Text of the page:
Emily, a woman age 37, married for three years suffering from vaginal pain during intercourse came to see me. She could not specify when the pain first started, but said that it was getting progressively worse. Emily has been examined by her gynecologist who found no physical evidence such as vaginitis, Vaginismus, vaginal agenesis or cysts to support her pain. His diagnosis was that Emily’s pain was psychological.
I suggested that Emily bring her husband, Ryan to the session because I find it helpful to observe the verbal interaction and body language of couples I am counseling. Besides, her problem did affect their relationship and he should be part of the solution process.
I discovered that they had a mismatched sex drive and that Emily felt like she was under constant pressure to have sex. Eventually, she just clamped up and so did her vaginal muscles as a form of defense.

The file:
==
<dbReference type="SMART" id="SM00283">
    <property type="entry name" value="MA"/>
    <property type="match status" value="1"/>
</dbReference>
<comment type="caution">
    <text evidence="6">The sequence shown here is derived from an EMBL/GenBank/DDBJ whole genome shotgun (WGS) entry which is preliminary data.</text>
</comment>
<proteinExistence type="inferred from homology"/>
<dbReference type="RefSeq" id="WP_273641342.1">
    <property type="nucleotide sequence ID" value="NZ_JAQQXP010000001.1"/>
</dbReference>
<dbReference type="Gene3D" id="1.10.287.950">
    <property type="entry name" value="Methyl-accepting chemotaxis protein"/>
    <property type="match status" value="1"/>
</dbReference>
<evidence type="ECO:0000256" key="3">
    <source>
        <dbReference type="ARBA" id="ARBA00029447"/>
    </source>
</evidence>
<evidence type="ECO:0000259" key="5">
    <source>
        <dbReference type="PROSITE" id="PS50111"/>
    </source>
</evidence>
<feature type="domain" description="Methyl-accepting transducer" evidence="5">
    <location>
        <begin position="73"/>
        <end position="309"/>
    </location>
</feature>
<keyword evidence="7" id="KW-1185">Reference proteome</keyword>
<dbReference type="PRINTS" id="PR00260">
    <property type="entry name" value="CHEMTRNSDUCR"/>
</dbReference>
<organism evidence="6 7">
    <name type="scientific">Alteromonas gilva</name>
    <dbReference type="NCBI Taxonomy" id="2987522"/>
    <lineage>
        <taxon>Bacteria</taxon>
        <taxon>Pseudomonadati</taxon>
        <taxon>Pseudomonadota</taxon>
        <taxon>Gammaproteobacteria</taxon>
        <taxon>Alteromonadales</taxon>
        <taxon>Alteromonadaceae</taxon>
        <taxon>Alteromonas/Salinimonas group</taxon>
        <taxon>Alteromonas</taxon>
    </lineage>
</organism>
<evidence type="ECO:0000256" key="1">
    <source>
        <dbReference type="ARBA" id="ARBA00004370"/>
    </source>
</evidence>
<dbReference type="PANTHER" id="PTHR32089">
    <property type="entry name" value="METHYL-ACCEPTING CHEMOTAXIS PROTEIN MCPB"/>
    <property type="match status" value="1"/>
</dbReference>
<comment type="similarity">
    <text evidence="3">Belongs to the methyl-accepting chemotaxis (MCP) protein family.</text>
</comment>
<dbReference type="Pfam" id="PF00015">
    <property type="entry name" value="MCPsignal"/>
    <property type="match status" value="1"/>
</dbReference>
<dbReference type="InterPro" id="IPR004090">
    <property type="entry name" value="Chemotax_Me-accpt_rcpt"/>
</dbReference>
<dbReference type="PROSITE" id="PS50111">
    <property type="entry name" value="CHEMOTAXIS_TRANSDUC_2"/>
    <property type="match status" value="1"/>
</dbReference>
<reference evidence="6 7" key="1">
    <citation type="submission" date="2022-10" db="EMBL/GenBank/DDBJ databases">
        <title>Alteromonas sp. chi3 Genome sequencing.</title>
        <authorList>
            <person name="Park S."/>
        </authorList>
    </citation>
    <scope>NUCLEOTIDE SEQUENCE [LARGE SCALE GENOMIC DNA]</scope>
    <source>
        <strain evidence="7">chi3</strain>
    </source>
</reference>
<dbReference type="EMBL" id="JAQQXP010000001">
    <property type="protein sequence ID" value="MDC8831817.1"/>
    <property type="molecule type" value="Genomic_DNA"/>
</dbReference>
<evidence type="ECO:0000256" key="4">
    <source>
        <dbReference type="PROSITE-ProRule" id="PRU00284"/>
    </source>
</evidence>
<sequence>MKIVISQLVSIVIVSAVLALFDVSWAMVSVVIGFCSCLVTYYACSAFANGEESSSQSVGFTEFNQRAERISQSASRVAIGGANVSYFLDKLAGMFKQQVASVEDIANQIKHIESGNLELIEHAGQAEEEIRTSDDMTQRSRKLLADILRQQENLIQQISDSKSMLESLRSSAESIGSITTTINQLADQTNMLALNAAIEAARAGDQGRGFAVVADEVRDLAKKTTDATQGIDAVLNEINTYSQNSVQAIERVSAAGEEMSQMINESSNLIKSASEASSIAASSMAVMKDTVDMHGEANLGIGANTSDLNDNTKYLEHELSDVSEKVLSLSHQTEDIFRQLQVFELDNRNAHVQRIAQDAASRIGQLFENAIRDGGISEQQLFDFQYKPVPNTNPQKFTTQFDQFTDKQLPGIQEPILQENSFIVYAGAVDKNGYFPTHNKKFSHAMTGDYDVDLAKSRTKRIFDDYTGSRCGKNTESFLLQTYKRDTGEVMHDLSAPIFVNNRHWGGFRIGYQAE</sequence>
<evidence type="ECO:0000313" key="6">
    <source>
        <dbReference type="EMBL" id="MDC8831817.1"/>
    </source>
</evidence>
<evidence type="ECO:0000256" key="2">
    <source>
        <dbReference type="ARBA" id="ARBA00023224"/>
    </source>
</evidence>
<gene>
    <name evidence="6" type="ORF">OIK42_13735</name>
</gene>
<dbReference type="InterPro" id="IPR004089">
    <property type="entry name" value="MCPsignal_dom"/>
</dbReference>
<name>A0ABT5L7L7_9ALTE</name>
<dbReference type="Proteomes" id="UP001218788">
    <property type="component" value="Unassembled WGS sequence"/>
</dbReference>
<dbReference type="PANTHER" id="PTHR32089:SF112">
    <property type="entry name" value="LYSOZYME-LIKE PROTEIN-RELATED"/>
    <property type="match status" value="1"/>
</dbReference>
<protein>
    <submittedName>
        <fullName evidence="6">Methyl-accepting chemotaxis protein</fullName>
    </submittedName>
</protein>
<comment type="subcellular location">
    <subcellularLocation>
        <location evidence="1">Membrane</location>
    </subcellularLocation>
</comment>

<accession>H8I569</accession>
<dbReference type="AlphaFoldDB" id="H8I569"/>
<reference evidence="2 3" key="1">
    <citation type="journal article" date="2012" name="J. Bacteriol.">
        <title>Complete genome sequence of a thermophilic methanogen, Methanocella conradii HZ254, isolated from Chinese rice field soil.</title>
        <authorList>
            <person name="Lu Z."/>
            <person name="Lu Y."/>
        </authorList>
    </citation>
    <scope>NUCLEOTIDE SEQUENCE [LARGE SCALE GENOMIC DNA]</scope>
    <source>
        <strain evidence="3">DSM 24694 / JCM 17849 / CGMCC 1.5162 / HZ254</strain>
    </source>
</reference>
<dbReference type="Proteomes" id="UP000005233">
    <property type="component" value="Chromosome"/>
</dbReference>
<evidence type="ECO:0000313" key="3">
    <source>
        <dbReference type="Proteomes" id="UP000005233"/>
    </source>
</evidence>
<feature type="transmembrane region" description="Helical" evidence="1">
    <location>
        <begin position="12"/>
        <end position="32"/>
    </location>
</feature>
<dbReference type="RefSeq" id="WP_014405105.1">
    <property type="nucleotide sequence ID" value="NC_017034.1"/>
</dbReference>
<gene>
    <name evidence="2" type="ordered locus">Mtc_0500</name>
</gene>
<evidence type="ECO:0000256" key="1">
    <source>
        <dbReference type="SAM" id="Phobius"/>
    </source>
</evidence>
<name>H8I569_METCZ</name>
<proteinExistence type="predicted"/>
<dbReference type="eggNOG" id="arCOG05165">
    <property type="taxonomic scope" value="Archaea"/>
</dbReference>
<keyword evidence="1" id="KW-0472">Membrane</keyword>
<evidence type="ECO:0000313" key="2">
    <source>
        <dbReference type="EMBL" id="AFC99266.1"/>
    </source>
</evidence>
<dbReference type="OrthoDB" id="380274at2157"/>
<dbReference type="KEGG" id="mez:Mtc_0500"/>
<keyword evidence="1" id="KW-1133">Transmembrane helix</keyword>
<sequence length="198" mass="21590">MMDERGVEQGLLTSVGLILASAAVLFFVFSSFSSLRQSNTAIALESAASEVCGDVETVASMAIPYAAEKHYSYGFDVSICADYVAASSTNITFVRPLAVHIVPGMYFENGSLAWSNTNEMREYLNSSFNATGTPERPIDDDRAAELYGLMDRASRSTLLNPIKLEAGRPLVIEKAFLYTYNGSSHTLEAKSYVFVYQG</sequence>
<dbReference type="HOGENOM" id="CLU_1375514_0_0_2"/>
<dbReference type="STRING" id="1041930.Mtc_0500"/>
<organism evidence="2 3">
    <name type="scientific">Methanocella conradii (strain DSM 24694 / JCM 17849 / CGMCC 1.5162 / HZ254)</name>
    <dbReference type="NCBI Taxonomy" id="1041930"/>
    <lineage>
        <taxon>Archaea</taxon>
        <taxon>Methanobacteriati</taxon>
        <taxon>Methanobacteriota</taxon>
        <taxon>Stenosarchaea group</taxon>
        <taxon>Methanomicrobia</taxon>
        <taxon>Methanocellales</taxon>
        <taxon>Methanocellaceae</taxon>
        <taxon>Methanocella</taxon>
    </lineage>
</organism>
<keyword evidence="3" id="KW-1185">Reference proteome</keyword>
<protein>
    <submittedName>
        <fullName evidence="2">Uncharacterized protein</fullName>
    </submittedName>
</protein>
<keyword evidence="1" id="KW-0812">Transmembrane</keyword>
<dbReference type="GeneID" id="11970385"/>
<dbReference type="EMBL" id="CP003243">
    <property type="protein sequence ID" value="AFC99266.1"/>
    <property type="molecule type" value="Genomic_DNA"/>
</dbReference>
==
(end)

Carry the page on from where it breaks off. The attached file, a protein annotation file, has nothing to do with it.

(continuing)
In my office, I encouraged Emily and Ryan to do some Sensate Focus exercises on each other’s hands and face. Emily was able to experience receiving touch without any sexual agenda. For their homework, I gave them other non-sexual exercises that would create deeper intimacy without focusing on the goal of intercourse or orgasm. It was up to Emily to let Ryan know when she was ready to have intercourse.
A week later, Emily called to let me know that they were experiencing a deeper heart connection and to her delight, Ryan was being more romantic. During sexual intercourse, she did not experience the kind of pain she had before. On a scale of 1 to 10, her discomfort level was now between a 1 and a 2 instead of an 8 or higher.